On this week’s episode of Inside Appalachia, we’ll take a look back at the story of Mark Combs — a comedian, an actor and dog owner moving from West Virginia across the country to chase big dreams. What could possibly go wrong? And we’ll get a new update on where he is now.
Nov 02, 2018
Werewolves, Panthers and Ghosts...Oh My, Appalachia!
3233
On this special Halloween episode of Inside Appalachia, we’re doing something a little bit out of the ordinary for us—we’re suspending our disbelief. Telling and retelling stories is part of our Appalachian tradition. Long before TV or the Internet came along, a well-told tale was often how our ancestors entertained each other and kept the crisp chill at bay as the darkness of winter approached.
Oct 26, 2018
Changing Coal Communities and Overcoming Poverty in Appalachia
3233
Jeannette Walls grew up poor in America. She wrote about it in her memoir "The Glass Castle," which has remained on the New York Times bestsellers list for more than eight years. She spent most of her childhood west of the Mississippi River, but her father, who was originally from West Virginia, eventually brought her family back to McDowell County, where she lived for four years. In this week’s episode of Inside Appalachia, we’ll listen back to an interview Jessica Lilly did with Walls in 2017, just before the movie inspired by her book was released in theaters.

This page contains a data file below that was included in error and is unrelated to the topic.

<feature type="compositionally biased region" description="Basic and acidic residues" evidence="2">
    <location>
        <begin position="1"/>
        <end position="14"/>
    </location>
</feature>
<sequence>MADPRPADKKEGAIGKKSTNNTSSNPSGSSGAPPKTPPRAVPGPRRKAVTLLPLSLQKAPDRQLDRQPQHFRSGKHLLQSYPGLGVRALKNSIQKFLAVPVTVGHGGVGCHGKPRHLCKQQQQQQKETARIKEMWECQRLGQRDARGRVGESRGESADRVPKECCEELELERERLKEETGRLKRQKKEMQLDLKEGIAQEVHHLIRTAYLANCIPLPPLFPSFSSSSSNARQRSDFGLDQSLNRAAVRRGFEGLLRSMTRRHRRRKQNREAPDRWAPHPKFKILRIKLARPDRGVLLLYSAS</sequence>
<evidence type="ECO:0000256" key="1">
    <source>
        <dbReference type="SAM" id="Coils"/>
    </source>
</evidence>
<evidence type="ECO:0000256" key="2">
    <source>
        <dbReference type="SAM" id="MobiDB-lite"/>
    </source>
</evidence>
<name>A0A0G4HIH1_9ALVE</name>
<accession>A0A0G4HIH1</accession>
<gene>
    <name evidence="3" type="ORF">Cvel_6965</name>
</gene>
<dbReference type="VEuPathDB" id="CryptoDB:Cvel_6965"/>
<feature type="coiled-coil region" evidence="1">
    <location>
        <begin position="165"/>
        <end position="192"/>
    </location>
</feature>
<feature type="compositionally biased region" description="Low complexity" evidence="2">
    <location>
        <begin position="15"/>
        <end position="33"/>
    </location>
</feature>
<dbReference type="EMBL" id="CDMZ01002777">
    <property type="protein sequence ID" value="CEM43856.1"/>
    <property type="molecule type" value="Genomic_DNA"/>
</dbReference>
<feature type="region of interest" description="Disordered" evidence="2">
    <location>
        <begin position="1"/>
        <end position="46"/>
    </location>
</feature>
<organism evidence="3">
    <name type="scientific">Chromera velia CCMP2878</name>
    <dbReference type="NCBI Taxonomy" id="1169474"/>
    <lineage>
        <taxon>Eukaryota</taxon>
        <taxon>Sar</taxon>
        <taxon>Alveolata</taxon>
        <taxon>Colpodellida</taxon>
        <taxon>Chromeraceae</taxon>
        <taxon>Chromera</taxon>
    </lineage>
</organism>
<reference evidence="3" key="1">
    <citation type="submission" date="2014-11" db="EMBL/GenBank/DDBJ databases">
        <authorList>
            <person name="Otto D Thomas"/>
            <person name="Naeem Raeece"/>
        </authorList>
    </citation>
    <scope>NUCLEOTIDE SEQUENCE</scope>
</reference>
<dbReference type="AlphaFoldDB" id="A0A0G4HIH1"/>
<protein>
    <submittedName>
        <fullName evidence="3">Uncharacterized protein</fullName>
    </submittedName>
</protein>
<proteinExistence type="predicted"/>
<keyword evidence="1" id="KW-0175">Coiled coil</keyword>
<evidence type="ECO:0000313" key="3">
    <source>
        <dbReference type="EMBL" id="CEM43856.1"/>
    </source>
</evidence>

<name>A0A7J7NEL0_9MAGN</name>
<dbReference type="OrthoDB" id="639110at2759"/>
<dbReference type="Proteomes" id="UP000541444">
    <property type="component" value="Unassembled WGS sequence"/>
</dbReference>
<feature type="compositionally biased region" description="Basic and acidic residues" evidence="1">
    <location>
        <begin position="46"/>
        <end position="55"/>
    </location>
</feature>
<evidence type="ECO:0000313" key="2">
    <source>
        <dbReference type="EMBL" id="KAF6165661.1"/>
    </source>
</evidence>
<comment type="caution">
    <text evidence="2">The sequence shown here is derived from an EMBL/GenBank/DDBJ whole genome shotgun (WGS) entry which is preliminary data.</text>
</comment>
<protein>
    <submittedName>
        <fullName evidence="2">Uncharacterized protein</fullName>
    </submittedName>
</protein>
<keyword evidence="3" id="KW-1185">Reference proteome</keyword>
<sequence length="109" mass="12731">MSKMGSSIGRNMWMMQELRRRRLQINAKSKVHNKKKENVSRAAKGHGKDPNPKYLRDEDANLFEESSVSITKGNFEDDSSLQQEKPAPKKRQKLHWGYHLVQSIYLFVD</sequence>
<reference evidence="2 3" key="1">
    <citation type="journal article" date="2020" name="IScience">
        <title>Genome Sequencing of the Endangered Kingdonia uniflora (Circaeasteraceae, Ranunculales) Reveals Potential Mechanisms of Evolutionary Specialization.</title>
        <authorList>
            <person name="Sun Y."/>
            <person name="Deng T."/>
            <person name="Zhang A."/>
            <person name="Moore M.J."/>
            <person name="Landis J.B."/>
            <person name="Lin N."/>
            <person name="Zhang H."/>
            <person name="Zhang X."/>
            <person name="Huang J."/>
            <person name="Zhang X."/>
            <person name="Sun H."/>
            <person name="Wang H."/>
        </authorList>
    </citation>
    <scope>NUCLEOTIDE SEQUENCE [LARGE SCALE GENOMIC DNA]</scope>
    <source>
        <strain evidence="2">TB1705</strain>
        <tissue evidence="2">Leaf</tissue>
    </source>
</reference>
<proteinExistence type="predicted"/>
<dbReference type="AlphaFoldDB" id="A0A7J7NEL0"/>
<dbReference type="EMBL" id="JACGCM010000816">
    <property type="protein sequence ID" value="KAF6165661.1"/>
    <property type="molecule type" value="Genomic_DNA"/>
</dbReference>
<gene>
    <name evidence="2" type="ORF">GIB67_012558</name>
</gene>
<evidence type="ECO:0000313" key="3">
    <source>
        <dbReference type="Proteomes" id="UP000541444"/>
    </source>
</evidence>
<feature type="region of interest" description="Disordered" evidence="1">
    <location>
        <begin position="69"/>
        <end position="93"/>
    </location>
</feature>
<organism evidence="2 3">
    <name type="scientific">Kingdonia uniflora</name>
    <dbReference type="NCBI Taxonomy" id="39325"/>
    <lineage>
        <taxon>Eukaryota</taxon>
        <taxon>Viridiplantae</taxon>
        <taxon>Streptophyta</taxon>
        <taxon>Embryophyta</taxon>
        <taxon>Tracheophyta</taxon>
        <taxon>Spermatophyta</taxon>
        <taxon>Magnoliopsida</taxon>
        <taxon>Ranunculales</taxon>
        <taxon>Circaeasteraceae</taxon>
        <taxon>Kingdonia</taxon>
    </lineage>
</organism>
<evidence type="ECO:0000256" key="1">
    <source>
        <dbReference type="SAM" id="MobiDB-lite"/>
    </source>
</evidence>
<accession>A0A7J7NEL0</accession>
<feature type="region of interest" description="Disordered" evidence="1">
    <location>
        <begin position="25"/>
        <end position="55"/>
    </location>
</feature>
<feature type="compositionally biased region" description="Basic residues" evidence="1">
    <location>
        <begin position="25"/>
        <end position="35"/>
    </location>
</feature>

Oct 19, 2018
Appalachian Food: What Happens When Local, Traditional Foods Get Trendy?
3243
The Inside Appalachia team is hitting the road and heading to Beckley for its first LIVE Listening Party the evening of Bridge Day. Join us for an evening of live interviews, videos, art and music. The event will be at the Raleigh Playhouse and Theatre in Beckley on Saturday, Oct. 20, at 7 p.m. -- and it’s free. Seating is limited, so don’t forget to RSVP .
Oct 15, 2018
The Tough Landscape of Economic Development: Inside Appalachia
3549
Since the War on Poverty in the 1960s, federal funds to help revitalize coal country have poured in from Washington, D.C. And in recent years, a new federal push has brought millions of dollars worth of funding to projects that are intended to create jobs and retrain people in coal country for work in other fields. There are also a number of state initiatives to help generate job growth. But have these projects worked?
Oct 05, 2018
Celebrating 'Apple-Atcha', Inside Appalachia
3235